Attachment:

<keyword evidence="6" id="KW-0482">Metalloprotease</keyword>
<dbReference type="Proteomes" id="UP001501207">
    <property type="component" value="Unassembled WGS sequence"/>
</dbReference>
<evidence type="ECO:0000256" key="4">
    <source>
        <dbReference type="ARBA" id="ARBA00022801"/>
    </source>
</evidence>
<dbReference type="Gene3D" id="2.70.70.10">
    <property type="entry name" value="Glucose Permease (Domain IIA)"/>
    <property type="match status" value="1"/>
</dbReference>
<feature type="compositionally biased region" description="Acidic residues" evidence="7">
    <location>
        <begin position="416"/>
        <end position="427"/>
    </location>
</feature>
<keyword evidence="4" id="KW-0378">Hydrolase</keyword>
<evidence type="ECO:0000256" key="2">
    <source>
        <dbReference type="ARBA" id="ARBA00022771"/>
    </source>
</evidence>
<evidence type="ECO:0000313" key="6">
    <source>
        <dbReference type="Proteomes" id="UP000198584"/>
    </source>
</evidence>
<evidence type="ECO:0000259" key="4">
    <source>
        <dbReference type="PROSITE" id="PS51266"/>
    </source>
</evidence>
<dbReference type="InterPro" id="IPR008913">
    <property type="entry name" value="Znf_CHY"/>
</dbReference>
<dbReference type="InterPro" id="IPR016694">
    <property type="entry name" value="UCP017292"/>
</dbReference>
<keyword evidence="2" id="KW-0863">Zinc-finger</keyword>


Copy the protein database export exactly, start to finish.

<keyword evidence="6" id="KW-0482">Metalloprotease</keyword>
<dbReference type="Proteomes" id="UP001501207">
    <property type="component" value="Unassembled WGS sequence"/>
</dbReference>
<evidence type="ECO:0000256" key="4">
    <source>
        <dbReference type="ARBA" id="ARBA00022801"/>
    </source>
</evidence>
<dbReference type="Gene3D" id="2.70.70.10">
    <property type="entry name" value="Glucose Permease (Domain IIA)"/>
    <property type="match status" value="1"/>
</dbReference>
<feature type="compositionally biased region" description="Acidic residues" evidence="7">
    <location>
        <begin position="416"/>
        <end position="427"/>
    </location>
</feature>
<keyword evidence="4" id="KW-0378">Hydrolase</keyword>
<evidence type="ECO:0000256" key="2">
    <source>
        <dbReference type="ARBA" id="ARBA00022771"/>
    </source>
</evidence>
<evidence type="ECO:0000313" key="6">
    <source>
        <dbReference type="Proteomes" id="UP000198584"/>
    </source>
</evidence>
<evidence type="ECO:0000259" key="4">
    <source>
        <dbReference type="PROSITE" id="PS51266"/>
    </source>
</evidence>
<dbReference type="InterPro" id="IPR008913">
    <property type="entry name" value="Znf_CHY"/>
</dbReference>
<dbReference type="InterPro" id="IPR016694">
    <property type="entry name" value="UCP017292"/>
</dbReference>
<keyword evidence="2" id="KW-0863">Zinc-finger</keyword>